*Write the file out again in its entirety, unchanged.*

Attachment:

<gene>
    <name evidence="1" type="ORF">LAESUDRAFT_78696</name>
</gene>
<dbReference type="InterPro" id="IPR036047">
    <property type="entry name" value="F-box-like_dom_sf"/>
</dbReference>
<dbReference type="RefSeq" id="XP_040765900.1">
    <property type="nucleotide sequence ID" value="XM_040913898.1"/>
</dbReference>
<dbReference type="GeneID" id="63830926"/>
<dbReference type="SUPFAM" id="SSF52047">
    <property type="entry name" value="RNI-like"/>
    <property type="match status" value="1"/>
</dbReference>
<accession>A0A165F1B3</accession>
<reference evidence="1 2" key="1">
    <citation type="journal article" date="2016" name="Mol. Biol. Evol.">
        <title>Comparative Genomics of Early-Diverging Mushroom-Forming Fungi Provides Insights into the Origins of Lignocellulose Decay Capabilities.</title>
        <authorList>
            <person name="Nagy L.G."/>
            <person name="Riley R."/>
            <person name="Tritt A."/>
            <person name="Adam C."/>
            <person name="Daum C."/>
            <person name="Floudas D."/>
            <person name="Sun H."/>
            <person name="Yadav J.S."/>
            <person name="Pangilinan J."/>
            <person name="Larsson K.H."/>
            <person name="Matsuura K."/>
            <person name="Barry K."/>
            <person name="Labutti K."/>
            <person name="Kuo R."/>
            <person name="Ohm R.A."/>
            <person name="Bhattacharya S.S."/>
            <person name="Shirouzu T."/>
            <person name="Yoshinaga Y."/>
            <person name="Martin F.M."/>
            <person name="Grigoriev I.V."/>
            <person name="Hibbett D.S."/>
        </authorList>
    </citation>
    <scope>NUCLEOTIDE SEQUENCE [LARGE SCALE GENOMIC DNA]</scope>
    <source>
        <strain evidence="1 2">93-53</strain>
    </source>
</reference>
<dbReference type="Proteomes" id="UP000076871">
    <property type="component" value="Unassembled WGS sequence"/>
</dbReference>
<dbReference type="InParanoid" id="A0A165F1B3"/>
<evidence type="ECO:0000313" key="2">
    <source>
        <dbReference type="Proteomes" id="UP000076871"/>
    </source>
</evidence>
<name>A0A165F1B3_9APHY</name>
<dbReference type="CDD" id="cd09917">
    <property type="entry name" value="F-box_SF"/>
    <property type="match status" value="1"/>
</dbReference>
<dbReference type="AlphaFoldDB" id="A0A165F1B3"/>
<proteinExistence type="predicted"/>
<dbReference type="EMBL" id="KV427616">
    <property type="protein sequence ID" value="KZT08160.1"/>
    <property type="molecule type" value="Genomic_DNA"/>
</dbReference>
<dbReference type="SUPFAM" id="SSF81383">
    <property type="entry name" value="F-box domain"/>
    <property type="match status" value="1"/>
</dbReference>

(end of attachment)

<gene>
    <name evidence="1" type="ORF">LAESUDRAFT_78696</name>
</gene>
<dbReference type="InterPro" id="IPR036047">
    <property type="entry name" value="F-box-like_dom_sf"/>
</dbReference>
<dbReference type="RefSeq" id="XP_040765900.1">
    <property type="nucleotide sequence ID" value="XM_040913898.1"/>
</dbReference>
<dbReference type="GeneID" id="63830926"/>
<dbReference type="SUPFAM" id="SSF52047">
    <property type="entry name" value="RNI-like"/>
    <property type="match status" value="1"/>
</dbReference>
<accession>A0A165F1B3</accession>
<reference evidence="1 2" key="1">
    <citation type="journal article" date="2016" name="Mol. Biol. Evol.">
        <title>Comparative Genomics of Early-Diverging Mushroom-Forming Fungi Provides Insights into the Origins of Lignocellulose Decay Capabilities.</title>
        <authorList>
            <person name="Nagy L.G."/>
            <person name="Riley R."/>
            <person name="Tritt A."/>
            <person name="Adam C."/>
            <person name="Daum C."/>
            <person name="Floudas D."/>
            <person name="Sun H."/>
            <person name="Yadav J.S."/>
            <person name="Pangilinan J."/>
            <person name="Larsson K.H."/>
            <person name="Matsuura K."/>
            <person name="Barry K."/>
            <person name="Labutti K."/>
            <person name="Kuo R."/>
            <person name="Ohm R.A."/>
            <person name="Bhattacharya S.S."/>
            <person name="Shirouzu T."/>
            <person name="Yoshinaga Y."/>
            <person name="Martin F.M."/>
            <person name="Grigoriev I.V."/>
            <person name="Hibbett D.S."/>
        </authorList>
    </citation>
    <scope>NUCLEOTIDE SEQUENCE [LARGE SCALE GENOMIC DNA]</scope>
    <source>
        <strain evidence="1 2">93-53</strain>
    </source>
</reference>
<dbReference type="Proteomes" id="UP000076871">
    <property type="component" value="Unassembled WGS sequence"/>
</dbReference>
<dbReference type="InParanoid" id="A0A165F1B3"/>
<evidence type="ECO:0000313" key="2">
    <source>
        <dbReference type="Proteomes" id="UP000076871"/>
    </source>
</evidence>
<name>A0A165F1B3_9APHY</name>
<dbReference type="CDD" id="cd09917">
    <property type="entry name" value="F-box_SF"/>
    <property type="match status" value="1"/>
</dbReference>
<dbReference type="AlphaFoldDB" id="A0A165F1B3"/>
<proteinExistence type="predicted"/>
<dbReference type="EMBL" id="KV427616">
    <property type="protein sequence ID" value="KZT08160.1"/>
    <property type="molecule type" value="Genomic_DNA"/>
</dbReference>
<dbReference type="SUPFAM" id="SSF81383">
    <property type="entry name" value="F-box domain"/>
    <property type="match status" value="1"/>
</dbReference>